# 程序代写代做代考 Statistics 211 Project

Statistics 211 Project

Due Date: May 4, 2017

1 Project Background

Zipf’s law states that given some corpus of natural language utterances, the frequency of

any word is inversely proportional to its rank in the frequency table. Suppose we counted

the number of times each word was used in the written works by Shakespeare, Alexander

Hamilton, James Madison, or some other author with a substantial written record. Can we

say anything about the frequencies of the most common words?

We let fi be the rate per 1000 words of text for the ith most frequent word used. The

American linguist George Zipf (1902-1950) observed an interesting law like relationship be-

tween rate and rank,

E[fi|i] =

a

ib

, (1)

and further observed that the exponent b ≈ 1. Taking logarithms of both sides, we have

approximately,

E[Yi|i] = c− b log(i), (2)

where Yi = log(fi) and c = log(a).

Zipf’s law has been applied to frequencies of many other classes of objects besides words,

such as the frequency of visits to web pages on the internet and the frequencies of species of

insects in an ecosystem.

2 The Data

The data in words.txt give the frequencies of words in works from four different sources:

the political writings of eighteenth-century American political figures Alexander Hamilton,

James Madison, and John Jay, and the book Ulysses by twentieth-century Irish writer James

Joyce. The data are from Mosteller and Wallace (1964, Table 8.1-1), and give the frequencies

of 165 very common words. Several missing values occur in the data; these are really words

that were used so infrequently that their count was not reported in Mosteller and Wallace’s

table. The following table provides a description of the variables in the data set words.txt.

Word The word

Hamilton Rate per 1000 words of this word in the writings of Alexander Hamilton

HamiltonRank Rank of this word in Hamiltons writings

Madison Rate per 1000 words of this word in the writings of James Madison

MadisonRank Rank of this word in Madisons writings

Jay Rate per 1000 words of this word in the writings of John Jay

JayRank Rank of this word in Jays writings

Ulysses Rate per 1000 words of this word in Ulysses by James Joyce

UlyssesRank Rank of this word in Ulysses

1

3 Assignment

There are four parts to this assignment. You will complete this assignment in pairs and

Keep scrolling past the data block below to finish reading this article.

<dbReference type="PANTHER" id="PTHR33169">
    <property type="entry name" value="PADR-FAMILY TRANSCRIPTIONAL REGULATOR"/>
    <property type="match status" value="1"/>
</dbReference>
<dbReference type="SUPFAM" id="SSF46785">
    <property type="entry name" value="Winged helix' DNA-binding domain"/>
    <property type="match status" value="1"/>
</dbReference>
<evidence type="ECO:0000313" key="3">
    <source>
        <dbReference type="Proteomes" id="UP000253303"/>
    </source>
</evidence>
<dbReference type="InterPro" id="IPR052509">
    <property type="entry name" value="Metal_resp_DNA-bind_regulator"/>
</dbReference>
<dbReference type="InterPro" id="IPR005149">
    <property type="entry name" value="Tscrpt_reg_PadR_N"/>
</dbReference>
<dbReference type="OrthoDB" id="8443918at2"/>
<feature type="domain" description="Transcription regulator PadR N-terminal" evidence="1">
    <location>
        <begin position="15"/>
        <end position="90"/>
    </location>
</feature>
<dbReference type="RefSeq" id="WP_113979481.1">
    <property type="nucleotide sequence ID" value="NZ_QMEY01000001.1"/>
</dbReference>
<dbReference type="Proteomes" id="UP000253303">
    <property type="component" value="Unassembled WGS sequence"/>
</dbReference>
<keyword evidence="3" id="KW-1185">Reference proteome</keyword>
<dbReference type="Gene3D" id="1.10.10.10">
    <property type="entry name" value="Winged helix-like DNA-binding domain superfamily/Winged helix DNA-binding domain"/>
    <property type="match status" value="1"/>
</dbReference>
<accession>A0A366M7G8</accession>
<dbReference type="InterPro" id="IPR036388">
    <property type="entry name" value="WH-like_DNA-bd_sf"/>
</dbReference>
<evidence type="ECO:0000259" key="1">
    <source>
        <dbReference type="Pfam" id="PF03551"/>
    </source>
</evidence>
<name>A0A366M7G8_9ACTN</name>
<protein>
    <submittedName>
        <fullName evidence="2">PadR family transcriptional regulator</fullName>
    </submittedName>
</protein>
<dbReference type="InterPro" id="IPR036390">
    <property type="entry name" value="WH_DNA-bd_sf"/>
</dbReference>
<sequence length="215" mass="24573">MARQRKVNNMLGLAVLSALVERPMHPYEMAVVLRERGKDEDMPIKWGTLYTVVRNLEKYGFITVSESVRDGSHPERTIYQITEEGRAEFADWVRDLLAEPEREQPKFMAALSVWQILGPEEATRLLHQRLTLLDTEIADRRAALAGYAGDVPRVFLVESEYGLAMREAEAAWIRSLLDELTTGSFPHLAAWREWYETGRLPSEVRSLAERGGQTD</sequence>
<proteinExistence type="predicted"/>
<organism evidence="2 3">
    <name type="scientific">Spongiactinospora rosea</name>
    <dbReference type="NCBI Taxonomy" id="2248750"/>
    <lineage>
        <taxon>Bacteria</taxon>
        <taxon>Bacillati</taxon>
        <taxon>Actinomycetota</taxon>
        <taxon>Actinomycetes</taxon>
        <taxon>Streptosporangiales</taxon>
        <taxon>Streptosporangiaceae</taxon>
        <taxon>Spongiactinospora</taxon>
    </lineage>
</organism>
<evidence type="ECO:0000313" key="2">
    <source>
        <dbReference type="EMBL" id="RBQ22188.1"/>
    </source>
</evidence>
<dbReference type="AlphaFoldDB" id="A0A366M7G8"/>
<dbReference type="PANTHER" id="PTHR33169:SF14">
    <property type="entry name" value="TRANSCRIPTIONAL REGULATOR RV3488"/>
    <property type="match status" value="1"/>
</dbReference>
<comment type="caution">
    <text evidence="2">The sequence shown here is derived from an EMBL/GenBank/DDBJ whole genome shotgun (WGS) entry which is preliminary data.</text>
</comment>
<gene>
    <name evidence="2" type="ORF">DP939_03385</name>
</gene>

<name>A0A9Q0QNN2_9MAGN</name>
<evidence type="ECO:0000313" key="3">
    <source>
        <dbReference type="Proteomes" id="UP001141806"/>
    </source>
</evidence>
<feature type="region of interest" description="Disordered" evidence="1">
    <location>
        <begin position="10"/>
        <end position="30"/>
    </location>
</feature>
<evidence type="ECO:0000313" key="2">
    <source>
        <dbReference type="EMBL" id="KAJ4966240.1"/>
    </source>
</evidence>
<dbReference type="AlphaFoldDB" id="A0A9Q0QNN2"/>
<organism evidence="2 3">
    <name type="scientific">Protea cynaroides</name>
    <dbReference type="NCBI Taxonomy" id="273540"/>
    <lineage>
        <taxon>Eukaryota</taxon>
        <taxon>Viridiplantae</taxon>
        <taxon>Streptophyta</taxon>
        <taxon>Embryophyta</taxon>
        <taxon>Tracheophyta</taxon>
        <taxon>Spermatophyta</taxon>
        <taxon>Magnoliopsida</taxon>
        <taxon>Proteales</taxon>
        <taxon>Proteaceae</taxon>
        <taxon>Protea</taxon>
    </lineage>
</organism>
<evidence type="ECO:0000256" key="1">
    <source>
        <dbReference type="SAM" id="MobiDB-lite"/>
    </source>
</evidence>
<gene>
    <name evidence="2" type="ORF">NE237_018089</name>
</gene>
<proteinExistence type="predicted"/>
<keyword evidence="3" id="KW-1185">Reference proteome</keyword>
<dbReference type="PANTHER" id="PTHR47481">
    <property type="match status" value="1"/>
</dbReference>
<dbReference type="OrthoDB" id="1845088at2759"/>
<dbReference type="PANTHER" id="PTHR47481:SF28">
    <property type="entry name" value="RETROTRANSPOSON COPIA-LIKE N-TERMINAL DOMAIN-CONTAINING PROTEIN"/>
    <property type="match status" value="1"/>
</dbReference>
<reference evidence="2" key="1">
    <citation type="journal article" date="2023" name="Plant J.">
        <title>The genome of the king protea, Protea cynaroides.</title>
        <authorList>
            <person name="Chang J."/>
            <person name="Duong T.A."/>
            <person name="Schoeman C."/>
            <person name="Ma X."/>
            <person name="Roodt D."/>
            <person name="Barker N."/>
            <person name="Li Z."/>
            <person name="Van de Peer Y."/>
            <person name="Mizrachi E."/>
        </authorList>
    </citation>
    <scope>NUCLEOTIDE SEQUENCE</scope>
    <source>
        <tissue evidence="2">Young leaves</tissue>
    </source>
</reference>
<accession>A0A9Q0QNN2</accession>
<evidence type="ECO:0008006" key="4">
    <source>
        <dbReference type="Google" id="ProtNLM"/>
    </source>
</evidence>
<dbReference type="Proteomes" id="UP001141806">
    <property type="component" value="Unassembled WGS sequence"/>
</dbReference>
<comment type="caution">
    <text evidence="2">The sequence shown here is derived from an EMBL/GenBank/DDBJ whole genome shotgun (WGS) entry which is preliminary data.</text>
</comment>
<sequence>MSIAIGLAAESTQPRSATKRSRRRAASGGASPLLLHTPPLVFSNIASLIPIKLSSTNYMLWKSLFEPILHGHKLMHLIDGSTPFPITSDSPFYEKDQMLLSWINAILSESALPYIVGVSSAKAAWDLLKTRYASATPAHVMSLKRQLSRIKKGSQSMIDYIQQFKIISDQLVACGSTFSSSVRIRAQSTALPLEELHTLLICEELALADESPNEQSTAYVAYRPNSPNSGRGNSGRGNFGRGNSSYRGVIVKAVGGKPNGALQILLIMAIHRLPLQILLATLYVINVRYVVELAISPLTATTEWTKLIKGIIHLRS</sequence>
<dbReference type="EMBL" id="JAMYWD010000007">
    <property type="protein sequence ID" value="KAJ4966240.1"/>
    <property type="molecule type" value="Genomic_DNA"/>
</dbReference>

submit one report.

Part 1: Using only the 50 most frequent words in Hamilton’s work (that is, using

only rows in the data for which HamiltonRank≤50), draw the appropriate summary graph,

estimate the mean function in (2), construct a 95% confidence interval for b, and summarize

your results.

Part 2: Use the following residual bootstrap method to construct a confidence interval

for b. Let ĉ and b̂ be the least squares estimators for c and b in equation (2) respectively.

Compute the residuals as

êi = Yi − ĉ+ b̂ log(i), 1 ≤ i ≤ 50. (3)

Draw 50 samples {ê∗1, . . . , ê∗50} with replacement from the residuals {ê1, . . . , ê50}. Given

{ê∗1, . . . , ê∗50}, construct the bootstrap sample through

Y ∗i = ĉ− b̂ log(i) + ê

∗

i , 1 ≤ i ≤ 50. (4)

Run a linear regression based on the bootstrap sample {Y ∗i , log(i)}50i=1 and let b̂∗ be the

corresponding least squares estimator for b. Repeat the above procedure 1000 times and sort

the bootstrap estimators for b from the smallest to the largest as:

b̂∗1 ≤ b̂

∗

2 ≤ · · · ≤ b̂

∗

999 ≤ b̂

∗

1000.

Then, the 95% bootstrap confidence interval for b is defined as [b̂∗25, b̂

∗

975]. Compare this

interval with the confidence interval obtained in Part 1. Make a histogram of the b̂∗i values

and include it in your report.

Part 3: Repeat Part 1, but for words with rank of 75 or less, and with rank less than

100. For larger number of words, Zipf’s law may break down. Does that seem to happen

with these data?

Part 4: Recall that ĉ and b̂ are the least squares estimators in Part 2. Denote by σ̂2 the

sample variance of the residuals {ê1, . . . , ê50}. Generate simulated data from the following

model,

Ỹi = ĉ− b̂ log(i) + ei, (5)

where ei follows the normal distribution with mean zero and variance σ̂

2. Based on the

simulated data (Ỹi, log(i)), test the null hypothesis H0 : b = b̂ versus the alternative that

Ha : b 6= b̂ at the 5% level. Note that the true slope is indeed equal to b̂ (i.e., the null

hypothesis is true) according to the way the data are generated. Simulate 1000 data sets

according to (5) and count the number of times that the true null hypothesis is being rejected.

Report your finding. Now if you test the null H ′0 : b = 0.96 versus the alternative that

H ′a : b 6= 0.96, what is the number of rejections among the 1000 simulated data sets.

2

4 Submission and Grading

Your printed report (along with your R codes) is due on May 4, 2017. Partners submit one

printed report. No late reports will be accepted. Both partners in the pair will receive the

same grade. The score is out of 100 points. 20 points will be assigned for each part, plus an

additional 20 points based on the presentation of results and your R codes. Make sure your

report is professional with correct punctuation and spelling. Omit needless words.

5 Some Useful R Functions

1. Read the data: read.table(“words.txt”, header = TRUE, sep = “”)

2. Linear regression: fit <- lm(Y∼X) 3. Summarize the outputs from the least squares fit: summary(fit) 4. Construct a 95% confidence interval: confint(fit, ’X’, level=0.95) 5. Sampling with replacement: sample(1:n,n,replace=TRUE) 6. Using the for loop to run a simulation: for(i in 1:1000){...} 3